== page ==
B. G. is a well-appearing, obese 24 year old woman with no complaints today. She is laying out her family history of pancreatitis. It’s not very interesting. I lean forward and put my hand on her knee. The sleeve of my white coat slides down over my watch.

I’m going to ask you some more personal questions. These may be a little more sensitive, but they are an important part of your medical history.

B. G. nods.

Are you sexually active? She has a boyfriend of four months. They met at a CVS. Do you use condoms or contraceptives? Have you ever had a sexually transmitted disease, such as syphilis, herpes, chlamydia?

At any time, has your partner ever hit, kicked, threatened or otherwise hurt you? Are you in danger now? In an emergency, where would you go? B. G. is crossing and uncrossing her ankles. I stand up and walk the perimeter of the exam room with my hands clasped behind my back. Who is your greatest confidant?

Do you drink? What’s your drink? Do you use illicit drugs? Do you like them? What gives you the strength to get up on a weekday morning, and what puts you to sleep at night? Do you have night terrors? Have you had a rape fantasy? I pull out an otoscope and gently pull back her ear to look inside. Her tympanic membrane is pearly and gray with no exudate.

Do you believe in God? Do you avoid any meat products? Would you accept a blood transfusion? I wash my hands again. I look her dead in the eye. Do you think you’re smarter than me?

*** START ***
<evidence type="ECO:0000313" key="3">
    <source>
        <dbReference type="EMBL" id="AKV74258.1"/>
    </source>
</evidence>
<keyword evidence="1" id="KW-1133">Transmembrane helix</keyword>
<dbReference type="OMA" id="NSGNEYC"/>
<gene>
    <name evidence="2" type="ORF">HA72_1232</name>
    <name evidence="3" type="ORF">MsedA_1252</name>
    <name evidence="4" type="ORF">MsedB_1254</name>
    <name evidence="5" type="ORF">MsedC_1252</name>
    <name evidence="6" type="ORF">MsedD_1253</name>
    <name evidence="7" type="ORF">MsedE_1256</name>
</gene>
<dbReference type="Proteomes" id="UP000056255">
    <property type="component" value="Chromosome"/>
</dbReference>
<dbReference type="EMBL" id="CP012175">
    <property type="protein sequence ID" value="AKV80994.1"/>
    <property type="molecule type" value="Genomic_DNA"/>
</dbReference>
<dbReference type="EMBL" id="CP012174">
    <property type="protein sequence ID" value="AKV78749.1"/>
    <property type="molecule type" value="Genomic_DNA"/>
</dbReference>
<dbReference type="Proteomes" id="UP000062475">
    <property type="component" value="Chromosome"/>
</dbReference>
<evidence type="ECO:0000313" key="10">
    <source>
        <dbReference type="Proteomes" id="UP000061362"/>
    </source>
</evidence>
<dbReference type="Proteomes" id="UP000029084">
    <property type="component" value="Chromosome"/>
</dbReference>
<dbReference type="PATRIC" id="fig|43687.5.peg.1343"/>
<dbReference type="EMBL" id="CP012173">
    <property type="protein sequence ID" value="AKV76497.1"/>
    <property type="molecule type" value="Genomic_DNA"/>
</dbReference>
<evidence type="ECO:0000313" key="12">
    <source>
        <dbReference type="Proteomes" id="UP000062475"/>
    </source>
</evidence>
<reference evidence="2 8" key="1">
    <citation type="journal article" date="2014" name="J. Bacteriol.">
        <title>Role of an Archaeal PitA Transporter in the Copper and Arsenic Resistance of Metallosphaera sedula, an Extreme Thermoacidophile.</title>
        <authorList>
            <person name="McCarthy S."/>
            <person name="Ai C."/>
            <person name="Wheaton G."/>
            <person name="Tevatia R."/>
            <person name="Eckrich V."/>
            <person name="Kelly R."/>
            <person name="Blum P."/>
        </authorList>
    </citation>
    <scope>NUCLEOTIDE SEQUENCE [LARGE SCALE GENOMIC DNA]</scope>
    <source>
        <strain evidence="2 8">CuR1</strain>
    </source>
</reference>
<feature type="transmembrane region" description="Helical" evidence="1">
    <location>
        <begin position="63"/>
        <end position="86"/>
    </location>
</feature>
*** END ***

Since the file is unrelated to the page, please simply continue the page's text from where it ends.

What are you afraid of? Are you ready to die?

B. G. starts to cry. How do you handle the cost of healthcare? How do you handle the cost of everyday living? Have you been to prison? Do you know who the president is? Is there duct tape on your car?

Do you want to hurt yourself, do you want to kill yourself, do you want to kill me?

B. G. is sick on the floor. It spatters. I open the door to air the room out.

Do you have a gun? Was it expensive?

Do you drink Mountain Dew? Is gambling a problem for you? Are you a Democrat? Have you seen the new Sex and the City? I’m out of time. B. G. is covered in vomit. I ask her if she can smell it and she says yes in a strange voice. Cranial Nerve I is intact. Cranial Nerve XII has a deficit.

Fatigue and One Weird Thing

The man from my board exam practice question has been exhausted lately and he has purulent exudate oozing from a sore behind his ear, which I already know is disgusting, so I don’t have to look at the picture. Underneath, there are some lab values, a long awful paragraph about his medical history, and the diagnoses I have to choose from. I do not have to look at the lab values or the paragraph, because I already know that he has cancer. I have learned in medical school that when you have cancer, you have fatigue and one weird thing.

I get the question right and a review box pops up with a helpful mnemonic to keep track of the fatigue of this cancer, and the weird thing of this cancer. I don’t need the helpful mnemonic, because I already know, and because I already have a mnemonic, for the treatment of myocardial infarction: OSAMA BIN (Oxygen, Statins, Aspirin, Morphine, Ace Inhibitors, Beta blockers, IV heparin, Nitroglycerin).